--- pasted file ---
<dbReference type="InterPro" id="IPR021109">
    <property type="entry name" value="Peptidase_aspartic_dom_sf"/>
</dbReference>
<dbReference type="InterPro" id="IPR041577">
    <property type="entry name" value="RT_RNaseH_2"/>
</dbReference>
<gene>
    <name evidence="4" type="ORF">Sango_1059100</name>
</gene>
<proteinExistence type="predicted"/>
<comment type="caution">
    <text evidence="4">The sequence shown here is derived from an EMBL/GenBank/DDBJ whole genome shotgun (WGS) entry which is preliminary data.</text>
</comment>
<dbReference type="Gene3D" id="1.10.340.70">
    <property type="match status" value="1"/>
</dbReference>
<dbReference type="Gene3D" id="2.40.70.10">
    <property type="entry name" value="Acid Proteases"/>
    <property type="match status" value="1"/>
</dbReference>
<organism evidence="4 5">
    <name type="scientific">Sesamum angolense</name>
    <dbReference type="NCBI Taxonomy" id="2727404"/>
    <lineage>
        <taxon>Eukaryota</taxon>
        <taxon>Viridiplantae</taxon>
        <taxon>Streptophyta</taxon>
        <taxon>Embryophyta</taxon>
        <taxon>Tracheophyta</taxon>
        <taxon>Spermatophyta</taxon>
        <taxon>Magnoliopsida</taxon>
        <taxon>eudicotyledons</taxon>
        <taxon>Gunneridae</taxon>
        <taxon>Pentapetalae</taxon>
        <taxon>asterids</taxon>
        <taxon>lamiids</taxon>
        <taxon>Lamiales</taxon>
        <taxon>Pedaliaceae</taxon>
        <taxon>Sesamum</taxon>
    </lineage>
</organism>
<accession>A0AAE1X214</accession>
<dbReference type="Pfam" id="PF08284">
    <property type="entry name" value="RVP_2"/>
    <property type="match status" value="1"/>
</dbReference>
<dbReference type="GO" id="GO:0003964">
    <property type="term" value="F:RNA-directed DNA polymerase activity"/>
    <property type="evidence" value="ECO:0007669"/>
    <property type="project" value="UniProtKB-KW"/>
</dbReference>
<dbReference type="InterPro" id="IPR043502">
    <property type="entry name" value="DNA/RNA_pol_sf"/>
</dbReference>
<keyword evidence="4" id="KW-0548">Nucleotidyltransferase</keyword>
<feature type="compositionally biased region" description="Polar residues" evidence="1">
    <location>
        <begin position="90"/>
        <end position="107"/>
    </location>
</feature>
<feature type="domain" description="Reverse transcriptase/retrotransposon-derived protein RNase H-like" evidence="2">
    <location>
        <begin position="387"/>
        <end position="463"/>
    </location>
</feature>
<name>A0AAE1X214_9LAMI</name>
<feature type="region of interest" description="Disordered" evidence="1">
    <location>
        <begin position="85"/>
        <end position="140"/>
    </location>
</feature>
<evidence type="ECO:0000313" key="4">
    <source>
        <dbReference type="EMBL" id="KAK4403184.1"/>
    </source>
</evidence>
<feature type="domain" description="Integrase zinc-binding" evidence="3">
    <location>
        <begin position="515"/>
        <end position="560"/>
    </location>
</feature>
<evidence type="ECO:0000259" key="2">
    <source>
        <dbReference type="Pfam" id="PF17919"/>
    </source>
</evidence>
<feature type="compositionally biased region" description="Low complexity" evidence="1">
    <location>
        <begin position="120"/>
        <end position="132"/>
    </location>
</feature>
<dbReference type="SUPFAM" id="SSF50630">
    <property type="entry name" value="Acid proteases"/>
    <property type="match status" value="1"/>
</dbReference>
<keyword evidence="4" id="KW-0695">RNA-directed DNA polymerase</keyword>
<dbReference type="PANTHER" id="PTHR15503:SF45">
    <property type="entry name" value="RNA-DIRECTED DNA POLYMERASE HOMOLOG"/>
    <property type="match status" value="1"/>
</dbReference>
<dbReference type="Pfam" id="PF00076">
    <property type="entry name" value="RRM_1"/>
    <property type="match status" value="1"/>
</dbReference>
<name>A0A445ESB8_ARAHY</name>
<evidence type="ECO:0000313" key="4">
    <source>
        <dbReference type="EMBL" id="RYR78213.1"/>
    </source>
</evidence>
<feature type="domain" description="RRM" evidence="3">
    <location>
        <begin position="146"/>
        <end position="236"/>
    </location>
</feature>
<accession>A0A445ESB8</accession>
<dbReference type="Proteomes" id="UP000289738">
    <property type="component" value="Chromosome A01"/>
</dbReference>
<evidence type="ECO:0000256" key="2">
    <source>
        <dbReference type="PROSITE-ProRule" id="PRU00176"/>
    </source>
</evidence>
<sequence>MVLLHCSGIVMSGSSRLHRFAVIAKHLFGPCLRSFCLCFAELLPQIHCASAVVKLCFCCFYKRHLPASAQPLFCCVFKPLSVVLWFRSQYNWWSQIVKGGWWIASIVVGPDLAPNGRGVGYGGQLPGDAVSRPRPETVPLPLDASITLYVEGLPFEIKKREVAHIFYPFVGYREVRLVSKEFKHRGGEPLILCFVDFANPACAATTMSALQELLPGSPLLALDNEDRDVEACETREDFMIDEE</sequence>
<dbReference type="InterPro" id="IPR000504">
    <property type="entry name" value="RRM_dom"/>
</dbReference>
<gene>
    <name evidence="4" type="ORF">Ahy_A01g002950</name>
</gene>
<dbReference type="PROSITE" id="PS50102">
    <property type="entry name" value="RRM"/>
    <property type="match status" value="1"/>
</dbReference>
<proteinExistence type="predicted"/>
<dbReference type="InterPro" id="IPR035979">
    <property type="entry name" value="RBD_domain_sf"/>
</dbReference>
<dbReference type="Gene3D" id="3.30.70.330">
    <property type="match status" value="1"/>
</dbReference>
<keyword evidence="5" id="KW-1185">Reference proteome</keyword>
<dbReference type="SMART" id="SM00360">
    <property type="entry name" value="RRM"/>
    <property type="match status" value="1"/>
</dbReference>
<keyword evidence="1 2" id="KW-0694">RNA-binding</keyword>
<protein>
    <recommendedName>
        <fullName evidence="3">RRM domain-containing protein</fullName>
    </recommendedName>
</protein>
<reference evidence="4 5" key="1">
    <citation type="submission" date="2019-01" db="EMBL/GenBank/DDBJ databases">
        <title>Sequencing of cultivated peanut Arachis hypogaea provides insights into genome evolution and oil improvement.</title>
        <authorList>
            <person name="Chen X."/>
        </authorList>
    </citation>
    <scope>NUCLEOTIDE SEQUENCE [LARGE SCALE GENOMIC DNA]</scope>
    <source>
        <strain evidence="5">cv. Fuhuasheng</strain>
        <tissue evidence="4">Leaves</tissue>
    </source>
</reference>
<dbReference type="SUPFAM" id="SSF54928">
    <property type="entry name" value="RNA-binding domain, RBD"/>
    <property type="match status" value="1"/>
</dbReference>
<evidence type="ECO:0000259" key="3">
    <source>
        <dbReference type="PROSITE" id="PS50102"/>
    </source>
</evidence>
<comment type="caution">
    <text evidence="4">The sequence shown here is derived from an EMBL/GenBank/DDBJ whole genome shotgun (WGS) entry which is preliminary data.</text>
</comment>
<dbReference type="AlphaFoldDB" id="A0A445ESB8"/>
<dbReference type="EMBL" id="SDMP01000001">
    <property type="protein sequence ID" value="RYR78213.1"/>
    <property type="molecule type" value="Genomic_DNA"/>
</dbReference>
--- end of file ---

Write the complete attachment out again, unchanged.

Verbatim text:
<dbReference type="InterPro" id="IPR021109">
    <property type="entry name" value="Peptidase_aspartic_dom_sf"/>
</dbReference>
<dbReference type="InterPro" id="IPR041577">
    <property type="entry name" value="RT_RNaseH_2"/>
</dbReference>
<gene>
    <name evidence="4" type="ORF">Sango_1059100</name>
</gene>
<proteinExistence type="predicted"/>
<comment type="caution">
    <text evidence="4">The sequence shown here is derived from an EMBL/GenBank/DDBJ whole genome shotgun (WGS) entry which is preliminary data.</text>
</comment>
<dbReference type="Gene3D" id="1.10.340.70">
    <property type="match status" value="1"/>
</dbReference>
<dbReference type="Gene3D" id="2.40.70.10">
    <property type="entry name" value="Acid Proteases"/>
    <property type="match status" value="1"/>
</dbReference>
<organism evidence="4 5">
    <name type="scientific">Sesamum angolense</name>
    <dbReference type="NCBI Taxonomy" id="2727404"/>
    <lineage>
        <taxon>Eukaryota</taxon>
        <taxon>Viridiplantae</taxon>
        <taxon>Streptophyta</taxon>
        <taxon>Embryophyta</taxon>
        <taxon>Tracheophyta</taxon>
        <taxon>Spermatophyta</taxon>
        <taxon>Magnoliopsida</taxon>
        <taxon>eudicotyledons</taxon>
        <taxon>Gunneridae</taxon>
        <taxon>Pentapetalae</taxon>
        <taxon>asterids</taxon>
        <taxon>lamiids</taxon>
        <taxon>Lamiales</taxon>
        <taxon>Pedaliaceae</taxon>
        <taxon>Sesamum</taxon>
    </lineage>
</organism>
<accession>A0AAE1X214</accession>
<dbReference type="Pfam" id="PF08284">
    <property type="entry name" value="RVP_2"/>
    <property type="match status" value="1"/>
</dbReference>
<dbReference type="GO" id="GO:0003964">
    <property type="term" value="F:RNA-directed DNA polymerase activity"/>
    <property type="evidence" value="ECO:0007669"/>
    <property type="project" value="UniProtKB-KW"/>
</dbReference>
<dbReference type="InterPro" id="IPR043502">
    <property type="entry name" value="DNA/RNA_pol_sf"/>
</dbReference>
<keyword evidence="4" id="KW-0548">Nucleotidyltransferase</keyword>
<feature type="compositionally biased region" description="Polar residues" evidence="1">
    <location>
        <begin position="90"/>
        <end position="107"/>
    </location>
</feature>
<feature type="domain" description="Reverse transcriptase/retrotransposon-derived protein RNase H-like" evidence="2">
    <location>
        <begin position="387"/>
        <end position="463"/>
    </location>
</feature>
<name>A0AAE1X214_9LAMI</name>
<feature type="region of interest" description="Disordered" evidence="1">
    <location>
        <begin position="85"/>
        <end position="140"/>
    </location>
</feature>
<evidence type="ECO:0000313" key="4">
    <source>
        <dbReference type="EMBL" id="KAK4403184.1"/>
    </source>
</evidence>
<feature type="domain" description="Integrase zinc-binding" evidence="3">
    <location>
        <begin position="515"/>
        <end position="560"/>
    </location>
</feature>
<evidence type="ECO:0000259" key="2">
    <source>
        <dbReference type="Pfam" id="PF17919"/>
    </source>
</evidence>
<feature type="compositionally biased region" description="Low complexity" evidence="1">
    <location>
        <begin position="120"/>
        <end position="132"/>
    </location>
</feature>
<dbReference type="SUPFAM" id="SSF50630">
    <property type="entry name" value="Acid proteases"/>
    <property type="match status" value="1"/>
</dbReference>
<keyword evidence="4" id="KW-0695">RNA-directed DNA polymerase</keyword>
<dbReference type="PANTHER" id="PTHR15503:SF45">
    <property type="entry name" value="RNA-DIRECTED DNA POLYMERASE HOMOLOG"/>
    <property type="match status" value="1"/>
</dbReference>
<dbReference type="Pfam" id="PF00076">
    <property type="entry name" value="RRM_1"/>
    <property type="match status" value="1"/>
</dbReference>
<name>A0A445ESB8_ARAHY</name>
<evidence type="ECO:0000313" key="4">
    <source>
        <dbReference type="EMBL" id="RYR78213.1"/>
    </source>
</evidence>
<feature type="domain" description="RRM" evidence="3">
    <location>
        <begin position="146"/>
        <end position="236"/>
    </location>
</feature>
<accession>A0A445ESB8</accession>
<dbReference type="Proteomes" id="UP000289738">
    <property type="component" value="Chromosome A01"/>
</dbReference>
<evidence type="ECO:0000256" key="2">
    <source>
        <dbReference type="PROSITE-ProRule" id="PRU00176"/>
    </source>
</evidence>
<sequence>MVLLHCSGIVMSGSSRLHRFAVIAKHLFGPCLRSFCLCFAELLPQIHCASAVVKLCFCCFYKRHLPASAQPLFCCVFKPLSVVLWFRSQYNWWSQIVKGGWWIASIVVGPDLAPNGRGVGYGGQLPGDAVSRPRPETVPLPLDASITLYVEGLPFEIKKREVAHIFYPFVGYREVRLVSKEFKHRGGEPLILCFVDFANPACAATTMSALQELLPGSPLLALDNEDRDVEACETREDFMIDEE</sequence>
<dbReference type="InterPro" id="IPR000504">
    <property type="entry name" value="RRM_dom"/>
</dbReference>
<gene>
    <name evidence="4" type="ORF">Ahy_A01g002950</name>
</gene>
<dbReference type="PROSITE" id="PS50102">
    <property type="entry name" value="RRM"/>
    <property type="match status" value="1"/>
</dbReference>
<proteinExistence type="predicted"/>
<dbReference type="InterPro" id="IPR035979">
    <property type="entry name" value="RBD_domain_sf"/>
</dbReference>
<dbReference type="Gene3D" id="3.30.70.330">
    <property type="match status" value="1"/>
</dbReference>
<keyword evidence="5" id="KW-1185">Reference proteome</keyword>
<dbReference type="SMART" id="SM00360">
    <property type="entry name" value="RRM"/>
    <property type="match status" value="1"/>
</dbReference>
<keyword evidence="1 2" id="KW-0694">RNA-binding</keyword>
<protein>
    <recommendedName>
        <fullName evidence="3">RRM domain-containing protein</fullName>
    </recommendedName>
</protein>
<reference evidence="4 5" key="1">
    <citation type="submission" date="2019-01" db="EMBL/GenBank/DDBJ databases">
        <title>Sequencing of cultivated peanut Arachis hypogaea provides insights into genome evolution and oil improvement.</title>
        <authorList>
            <person name="Chen X."/>
        </authorList>
    </citation>
    <scope>NUCLEOTIDE SEQUENCE [LARGE SCALE GENOMIC DNA]</scope>
    <source>
        <strain evidence="5">cv. Fuhuasheng</strain>
        <tissue evidence="4">Leaves</tissue>
    </source>
</reference>
<dbReference type="SUPFAM" id="SSF54928">
    <property type="entry name" value="RNA-binding domain, RBD"/>
    <property type="match status" value="1"/>
</dbReference>
<evidence type="ECO:0000259" key="3">
    <source>
        <dbReference type="PROSITE" id="PS50102"/>
    </source>
</evidence>
<comment type="caution">
    <text evidence="4">The sequence shown here is derived from an EMBL/GenBank/DDBJ whole genome shotgun (WGS) entry which is preliminary data.</text>
</comment>
<dbReference type="AlphaFoldDB" id="A0A445ESB8"/>
<dbReference type="EMBL" id="SDMP01000001">
    <property type="protein sequence ID" value="RYR78213.1"/>
    <property type="molecule type" value="Genomic_DNA"/>
</dbReference>